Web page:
However, since we have seen bullying and its many faces for so long, we focus on the same messages.  Punish the bullying behaviours.  Teach the victims about social skills and coping. Tell the victims to ignore the hurtful comments and actions of others.  Encourage them to hug and shake hands.  Yet, these messages are not being received.  We have young children who are retaliating or defending themselves, who are now being told that they will also be suspended or expelled from their schools due to zero tolerance policy.  Some are bullying other children in order to feel powerful or validated.  And most, but not all, do not feel comfortable telling an adult about what is happening to them because of fear that the bullying will continue and possibly escalate.

Other lessons that may be more beneficial should encompass providing valuable skills to bullies, victims and bystanders. Not only is it important to educate young ones about what bullying can do to people, but it is also essential to teach them valuable skills and lessons on empowerment, empathy, responsibility, respect, self-esteem, kindness, compassion, and leadership.  Teach them about friendship, acceptance, tolerance, recognizing their strengths, and resiliency.  Remind both those who are victimized and those who are victimizing of their worth and value.  Believe them when they say they are in pain instead of minimizing it by telling them that “it happens” and emphasizing the need to “get over it”.  Encourage them to care about one another and be role models.

Love them. Embrace them.  Tell them they matter.  All of them.

There shouldn’t just be one week in a year to teach our young ones these important life lessons.  We need to emphasize this at all times.  Yet here we are.  I am wishing everyone a successful and powerful Anti-Bullying Week.

 

My first article for Marriage.com

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I have officially been named an “expert” by marriage.com, a leading website providing resources and information about marriage and related topics.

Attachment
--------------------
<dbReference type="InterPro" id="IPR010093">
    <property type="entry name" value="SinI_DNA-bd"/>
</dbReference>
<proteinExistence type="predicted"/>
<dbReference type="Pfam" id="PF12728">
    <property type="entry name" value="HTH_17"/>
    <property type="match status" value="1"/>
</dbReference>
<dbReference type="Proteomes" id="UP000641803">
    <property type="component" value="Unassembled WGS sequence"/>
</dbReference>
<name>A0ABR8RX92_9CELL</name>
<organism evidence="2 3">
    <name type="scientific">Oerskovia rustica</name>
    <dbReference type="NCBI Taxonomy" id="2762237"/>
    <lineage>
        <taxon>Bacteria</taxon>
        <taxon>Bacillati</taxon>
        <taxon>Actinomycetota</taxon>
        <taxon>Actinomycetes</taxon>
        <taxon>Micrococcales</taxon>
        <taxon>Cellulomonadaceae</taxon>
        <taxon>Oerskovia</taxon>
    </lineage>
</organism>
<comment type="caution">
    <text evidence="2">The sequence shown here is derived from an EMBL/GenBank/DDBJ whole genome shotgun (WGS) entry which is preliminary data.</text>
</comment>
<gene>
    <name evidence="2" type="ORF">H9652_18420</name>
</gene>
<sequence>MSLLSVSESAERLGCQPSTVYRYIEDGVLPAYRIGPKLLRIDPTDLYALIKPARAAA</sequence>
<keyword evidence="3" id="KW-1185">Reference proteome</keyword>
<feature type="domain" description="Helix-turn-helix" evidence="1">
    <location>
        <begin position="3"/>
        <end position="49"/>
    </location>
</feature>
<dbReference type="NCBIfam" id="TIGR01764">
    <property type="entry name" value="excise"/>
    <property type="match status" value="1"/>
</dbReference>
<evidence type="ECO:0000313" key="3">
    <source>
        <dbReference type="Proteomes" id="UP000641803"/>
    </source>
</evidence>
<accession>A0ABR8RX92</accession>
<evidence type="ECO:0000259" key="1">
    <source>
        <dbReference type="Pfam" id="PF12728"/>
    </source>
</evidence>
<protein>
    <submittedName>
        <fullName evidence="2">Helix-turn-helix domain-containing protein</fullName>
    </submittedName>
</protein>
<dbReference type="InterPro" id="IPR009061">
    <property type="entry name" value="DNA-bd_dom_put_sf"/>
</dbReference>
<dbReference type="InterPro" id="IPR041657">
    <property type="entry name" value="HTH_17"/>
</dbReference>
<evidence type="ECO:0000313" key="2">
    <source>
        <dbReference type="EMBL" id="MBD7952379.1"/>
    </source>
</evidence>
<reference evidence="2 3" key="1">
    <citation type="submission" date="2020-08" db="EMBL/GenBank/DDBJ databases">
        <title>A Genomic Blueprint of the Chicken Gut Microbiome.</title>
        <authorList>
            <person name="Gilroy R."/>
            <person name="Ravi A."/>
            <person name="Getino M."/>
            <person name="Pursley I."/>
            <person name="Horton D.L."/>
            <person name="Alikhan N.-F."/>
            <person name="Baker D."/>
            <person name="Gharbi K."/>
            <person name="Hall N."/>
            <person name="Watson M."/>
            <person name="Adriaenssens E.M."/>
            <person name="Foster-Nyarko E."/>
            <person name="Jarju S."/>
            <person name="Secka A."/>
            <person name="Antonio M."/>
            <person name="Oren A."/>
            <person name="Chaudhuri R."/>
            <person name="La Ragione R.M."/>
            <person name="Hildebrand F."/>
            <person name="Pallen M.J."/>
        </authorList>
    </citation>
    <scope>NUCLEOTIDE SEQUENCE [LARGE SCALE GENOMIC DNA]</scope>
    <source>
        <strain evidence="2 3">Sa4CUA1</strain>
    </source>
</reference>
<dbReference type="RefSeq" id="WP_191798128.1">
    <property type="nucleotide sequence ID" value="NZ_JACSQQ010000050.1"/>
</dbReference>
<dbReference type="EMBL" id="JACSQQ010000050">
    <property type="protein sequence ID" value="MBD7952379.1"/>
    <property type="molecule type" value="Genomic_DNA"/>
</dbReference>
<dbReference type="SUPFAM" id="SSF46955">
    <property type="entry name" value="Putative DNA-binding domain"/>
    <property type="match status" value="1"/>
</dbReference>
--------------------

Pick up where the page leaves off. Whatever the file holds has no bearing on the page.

Please check out my first article, “Differing communication styles can both fail and strengthen your relationship”, using the link below:

http://www.marriage.com/advice/communication/differing-communication-styles-can-both-fail-and-strengthen-your-relationship/

 

The “tip of the Iceberg”: Looking beneath our child’s behaviours.

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You are feeling utterly exhausted as you endure your child’s latest “meltdown”.  You watch him (or her) helplessly as he (or she) thrashes about, yelling and screaming, and saying hurtful things to you and others.  You desperately want to help your child but don’t know how.

For some of you, reading this scenario resonates with you.  Observing angry or aggressive behaviour can elicit feelings of sadness, fear and frustration.  You can’t seem to understand how your sweet, loving child can switch, almost instantly, to someone who seems inconsolable, uncontrollable, and unrecognizable.

In my practice, I share with families the theory of the Feelings Iceberg, which can be helpful in understanding a child or youth’s behaviours and guiding effective responses.  Continue reading “The “tip of the Iceberg”: Looking beneath our child’s behaviours.”

When you need more than “I don’t know”: The High/Low Game

The school year has finally begun and you are dying to know how your child’s day went.  How was their teacher?  Were their peers nice to them? Did they find the work hard? So you ask your child and, after a long pause where you think he or she is thinking about a response, you get, “I don’t know” or “Nothing”.  You are left starving for more but you don’t know what else to ask.  And now you are just frustrated.

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Getting your children to talk about their day can be challenging, especially if you want to know if he or she is experiencing stress oranxiety.  On one hand, you don’t want your child focusing only on the negative parts of the day.  We don’t want to begin the pattern of mental filtering early, after all. (Note: Mental filtering refers to the tendency to filter out the positive things and focus on the negative things, even when the positive things outweigh the negative).  It is essential to encourage balanced thinking by prompting our children to think not only about the negative parts of their day, but the highlights of their day as well.  We also don’t want to ask them close-ended questions that require them only to answer with one word (ex. “How was your day?” Good. “Did you learn anything fun?” No.). Continue reading “When you need more than “I don’t know”: The High/Low Game”